Graduate Program in Clinical Psychology
Dr. Todd Smitherman
Director of Clinical Training
662-915-1825 | email@example.com
The clinical program has been accredited by the American Psychological Association (APA) since 1973.* Completion of the program ordinarily requires 5-6 years beyond the bachelor’s degree. This time is devoted to a combination of course work, research and clinical training, clinical practicum experiences, and completion of a full-time clinical internship at an APA-accredited training site. Requirements for the master’s degree are also fulfilled during this period. However, the M.A. is considered to be a step in the doctoral training and not a terminal degree.
Program Orientation and Aims
The clinical program adheres to the scientist-practitioner model and values the integration of science and practice. We train our students to become competent researchers and clinicians whose work is guided by empirical foundations and scientific values of psychology. Behavioral and cognitive-behavioral approaches characterize the clinical training and supervision offered, and evidence-based practice is prioritized.
Consistent with this philosophy, aims of our training program include:
1. Students will acquire and exhibit broad knowledge of psychology, and show the
ability to integrate these areas into clinical psychology.
2. Students will acquire the requisite knowledge and skills necessary to evaluate, conduct, and utilize psychological research.
3. Students will acquire a theoretical and empirical understanding of methods of assessment and clinical intervention, as well as develop skills necessary for clinical practice.
4. Our students will develop an understanding of ethics along with skills necessary to behave ethically and professionally as they carry out their various professional responsibilities.
Achievement of these aims and related competencies is assessed principally via performance in related coursework, observation and evaluation by supervisors, annual evaluations by the clinical faculty, accomplishments in research and scholarship, professional achievements (eg, passing EPPP, obtaining licensure), and student self-assessments.
General Structure of the Program
Students usually are admitted to work with a particular faculty mentor(s), but several of our students sit on multiple faculty lab groups, and some change labs/mentors while in the program. Overall, the Clinical Program is designed to provide a sequence of research and practical experiences that requires students to function at increasing levels of autonomy and independence. We provide the grounding for these experiences in a rigorous sequence of courses that are taken early in the program. The first two years of graduate study entail completion of a basic curriculum of academic scientific psychology covering such areas as statistics, research methods, learning, basic clinical skills, psychopathology, cognitive/intellectual and personality assessment, systems of psychotherapy, and evidence-based practice. Structured clinical and research activities are also scheduled during the initial two years of training. The third and fourth years are less intensive in terms of coursework and devoted primarily to elective courses, practica, and research. The fifth or sixth year is devoted to an internship at an APA-accredited site. The program assists the student in selecting an appropriate internship and maintains communication with the immediate supervisor during the internship.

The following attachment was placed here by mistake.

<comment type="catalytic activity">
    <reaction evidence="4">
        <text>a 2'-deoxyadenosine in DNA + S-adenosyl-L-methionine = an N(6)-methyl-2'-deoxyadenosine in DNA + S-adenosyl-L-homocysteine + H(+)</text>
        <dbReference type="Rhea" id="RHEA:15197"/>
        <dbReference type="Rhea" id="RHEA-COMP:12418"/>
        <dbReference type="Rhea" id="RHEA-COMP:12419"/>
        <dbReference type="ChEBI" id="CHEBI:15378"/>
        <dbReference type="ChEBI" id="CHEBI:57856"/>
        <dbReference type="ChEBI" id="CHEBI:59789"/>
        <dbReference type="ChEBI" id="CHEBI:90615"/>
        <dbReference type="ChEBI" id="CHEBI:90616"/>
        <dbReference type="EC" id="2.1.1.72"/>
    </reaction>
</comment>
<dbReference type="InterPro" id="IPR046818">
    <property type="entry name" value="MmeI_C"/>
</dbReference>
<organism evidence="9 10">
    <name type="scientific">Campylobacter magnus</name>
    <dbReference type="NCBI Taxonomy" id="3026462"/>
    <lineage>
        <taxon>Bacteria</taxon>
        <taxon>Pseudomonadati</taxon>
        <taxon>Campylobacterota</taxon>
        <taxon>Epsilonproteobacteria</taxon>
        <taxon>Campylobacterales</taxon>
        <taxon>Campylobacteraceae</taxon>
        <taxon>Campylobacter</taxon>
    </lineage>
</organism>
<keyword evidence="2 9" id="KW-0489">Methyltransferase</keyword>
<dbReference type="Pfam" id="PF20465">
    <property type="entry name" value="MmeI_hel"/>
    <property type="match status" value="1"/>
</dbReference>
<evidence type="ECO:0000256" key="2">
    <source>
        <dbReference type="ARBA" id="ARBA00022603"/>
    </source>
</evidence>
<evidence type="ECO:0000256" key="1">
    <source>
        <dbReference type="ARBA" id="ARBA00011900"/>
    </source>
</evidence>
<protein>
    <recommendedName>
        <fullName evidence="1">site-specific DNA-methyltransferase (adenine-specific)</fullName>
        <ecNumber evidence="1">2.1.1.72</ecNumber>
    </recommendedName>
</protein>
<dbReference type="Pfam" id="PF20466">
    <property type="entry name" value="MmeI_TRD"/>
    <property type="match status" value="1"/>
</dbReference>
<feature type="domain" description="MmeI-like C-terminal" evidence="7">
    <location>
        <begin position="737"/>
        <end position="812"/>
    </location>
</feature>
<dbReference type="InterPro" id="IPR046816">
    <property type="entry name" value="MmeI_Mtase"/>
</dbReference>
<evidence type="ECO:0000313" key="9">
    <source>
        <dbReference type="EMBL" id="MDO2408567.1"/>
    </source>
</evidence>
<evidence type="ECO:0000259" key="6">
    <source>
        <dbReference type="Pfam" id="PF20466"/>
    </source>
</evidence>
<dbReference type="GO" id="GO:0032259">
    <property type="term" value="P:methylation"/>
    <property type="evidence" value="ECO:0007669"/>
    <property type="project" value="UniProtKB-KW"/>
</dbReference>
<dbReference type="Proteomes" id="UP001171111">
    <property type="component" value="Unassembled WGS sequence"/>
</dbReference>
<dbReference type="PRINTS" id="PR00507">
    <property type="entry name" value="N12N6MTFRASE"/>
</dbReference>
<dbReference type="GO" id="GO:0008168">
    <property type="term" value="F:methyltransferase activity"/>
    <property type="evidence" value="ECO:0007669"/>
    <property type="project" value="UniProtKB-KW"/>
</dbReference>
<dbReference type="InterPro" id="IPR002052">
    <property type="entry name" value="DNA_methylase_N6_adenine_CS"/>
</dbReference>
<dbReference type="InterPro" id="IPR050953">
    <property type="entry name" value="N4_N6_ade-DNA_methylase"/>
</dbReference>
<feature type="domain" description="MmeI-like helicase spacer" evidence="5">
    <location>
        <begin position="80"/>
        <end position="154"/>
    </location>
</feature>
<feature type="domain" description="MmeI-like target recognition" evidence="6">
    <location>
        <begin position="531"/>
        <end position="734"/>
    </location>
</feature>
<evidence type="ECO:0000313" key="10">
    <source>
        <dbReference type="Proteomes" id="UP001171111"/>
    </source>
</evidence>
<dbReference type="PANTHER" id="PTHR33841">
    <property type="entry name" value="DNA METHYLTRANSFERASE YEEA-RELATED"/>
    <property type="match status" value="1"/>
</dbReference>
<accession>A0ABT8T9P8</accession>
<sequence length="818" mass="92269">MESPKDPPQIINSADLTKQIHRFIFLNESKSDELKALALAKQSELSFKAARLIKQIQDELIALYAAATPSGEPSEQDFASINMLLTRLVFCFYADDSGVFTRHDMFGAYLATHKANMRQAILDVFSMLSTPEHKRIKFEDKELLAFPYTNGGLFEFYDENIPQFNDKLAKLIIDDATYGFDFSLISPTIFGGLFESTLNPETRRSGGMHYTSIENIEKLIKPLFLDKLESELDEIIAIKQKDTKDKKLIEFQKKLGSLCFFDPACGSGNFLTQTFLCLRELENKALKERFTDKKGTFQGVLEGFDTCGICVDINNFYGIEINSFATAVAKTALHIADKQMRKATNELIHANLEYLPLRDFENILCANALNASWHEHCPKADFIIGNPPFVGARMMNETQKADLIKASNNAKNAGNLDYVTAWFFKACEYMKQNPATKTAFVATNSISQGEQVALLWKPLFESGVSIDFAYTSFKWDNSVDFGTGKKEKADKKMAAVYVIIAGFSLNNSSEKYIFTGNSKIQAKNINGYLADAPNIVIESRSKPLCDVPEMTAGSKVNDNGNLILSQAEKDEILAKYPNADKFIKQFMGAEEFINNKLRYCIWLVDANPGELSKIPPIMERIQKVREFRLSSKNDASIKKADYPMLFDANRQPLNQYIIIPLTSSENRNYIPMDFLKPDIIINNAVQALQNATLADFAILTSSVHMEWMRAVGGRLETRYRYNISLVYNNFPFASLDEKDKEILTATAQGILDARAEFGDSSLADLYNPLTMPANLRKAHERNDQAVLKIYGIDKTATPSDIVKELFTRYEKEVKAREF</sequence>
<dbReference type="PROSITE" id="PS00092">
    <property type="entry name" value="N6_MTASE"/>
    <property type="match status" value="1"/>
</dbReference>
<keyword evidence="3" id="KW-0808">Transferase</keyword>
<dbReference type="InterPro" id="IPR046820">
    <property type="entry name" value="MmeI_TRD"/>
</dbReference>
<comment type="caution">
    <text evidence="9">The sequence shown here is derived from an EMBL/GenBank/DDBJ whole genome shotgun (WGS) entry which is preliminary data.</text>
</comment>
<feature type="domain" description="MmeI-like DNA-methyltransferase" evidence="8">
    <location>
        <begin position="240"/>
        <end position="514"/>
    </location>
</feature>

Tuition: Students with full-time assistantships receive 100% tuition scholarship (so that no tuition is owed), health insurance subsidy, and an annual stipend so long as they matriculate through the program in a timely fashion.
During the first year students are assigned as research assistants for their faculty mentor and/or teaching assistants for undergraduate psychology courses. Students also sit in on a clinical supervision team within our Psychological Services Center (PSC) on campus. Beginning with the second year, students begin seeing clients at the PSC and are involved in practicum experiences provided across a variety of community and on-campus settings at increasing levels of independence, under the supervision of credentialed professionals. The majority of these placements involve clinical service delivery (assessment and therapy), though some focus on clinical research or administrative roles. Students desiring academic careers often have the opportunity to serve as instructor of record for one or more undergraduate psychology courses.
More detailed information about clinical and research training, clinical faculty and program facilities, and financial information is provided in the “Additional Information about the Clinical Program” link near the bottom of this page.
In accordance with the policies of the Council of University Directors of Clinical Psychology Programs (CUDCP), the clinical psychology program at the University of Mississippi makes Student Admissions, Outcomes, and Other Data available to its students.
*Questions related to the program’s accredited status should be directed to the Commission on Accreditation:
Office of Program Consultation and Accreditation
American Psychological Association
750 1st Street, NE, Washington, DC 20002
Phone: (202): 336-5979 / E-mail: firstname.lastname@example.org
Additional Information about the Clinical Program
General Curriculum Sequence for Clinical Graduate Students